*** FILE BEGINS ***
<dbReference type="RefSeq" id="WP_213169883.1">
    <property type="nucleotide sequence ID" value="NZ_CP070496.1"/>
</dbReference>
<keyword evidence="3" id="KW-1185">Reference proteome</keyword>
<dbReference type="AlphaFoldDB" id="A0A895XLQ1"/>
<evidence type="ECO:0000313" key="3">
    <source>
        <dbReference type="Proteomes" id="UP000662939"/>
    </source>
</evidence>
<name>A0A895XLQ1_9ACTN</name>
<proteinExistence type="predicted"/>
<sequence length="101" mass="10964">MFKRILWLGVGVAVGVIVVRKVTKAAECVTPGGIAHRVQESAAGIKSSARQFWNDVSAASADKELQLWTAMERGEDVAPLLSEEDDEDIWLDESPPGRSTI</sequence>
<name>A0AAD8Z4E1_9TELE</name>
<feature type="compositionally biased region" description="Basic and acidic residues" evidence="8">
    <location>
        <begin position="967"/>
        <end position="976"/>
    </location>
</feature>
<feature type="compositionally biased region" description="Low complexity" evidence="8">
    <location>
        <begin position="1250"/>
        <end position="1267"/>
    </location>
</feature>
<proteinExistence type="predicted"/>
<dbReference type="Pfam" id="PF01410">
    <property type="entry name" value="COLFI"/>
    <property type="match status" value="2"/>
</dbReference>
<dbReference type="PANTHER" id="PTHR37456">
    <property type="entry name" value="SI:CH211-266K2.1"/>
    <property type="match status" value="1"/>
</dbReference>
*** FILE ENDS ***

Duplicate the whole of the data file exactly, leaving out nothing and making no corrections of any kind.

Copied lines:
<dbReference type="RefSeq" id="WP_213169883.1">
    <property type="nucleotide sequence ID" value="NZ_CP070496.1"/>
</dbReference>
<keyword evidence="3" id="KW-1185">Reference proteome</keyword>
<dbReference type="AlphaFoldDB" id="A0A895XLQ1"/>
<evidence type="ECO:0000313" key="3">
    <source>
        <dbReference type="Proteomes" id="UP000662939"/>
    </source>
</evidence>
<name>A0A895XLQ1_9ACTN</name>
<proteinExistence type="predicted"/>
<sequence length="101" mass="10964">MFKRILWLGVGVAVGVIVVRKVTKAAECVTPGGIAHRVQESAAGIKSSARQFWNDVSAASADKELQLWTAMERGEDVAPLLSEEDDEDIWLDESPPGRSTI</sequence>
<name>A0AAD8Z4E1_9TELE</name>
<feature type="compositionally biased region" description="Basic and acidic residues" evidence="8">
    <location>
        <begin position="967"/>
        <end position="976"/>
    </location>
</feature>
<feature type="compositionally biased region" description="Low complexity" evidence="8">
    <location>
        <begin position="1250"/>
        <end position="1267"/>
    </location>
</feature>
<proteinExistence type="predicted"/>
<dbReference type="Pfam" id="PF01410">
    <property type="entry name" value="COLFI"/>
    <property type="match status" value="2"/>
</dbReference>
<dbReference type="PANTHER" id="PTHR37456">
    <property type="entry name" value="SI:CH211-266K2.1"/>
    <property type="match status" value="1"/>
</dbReference>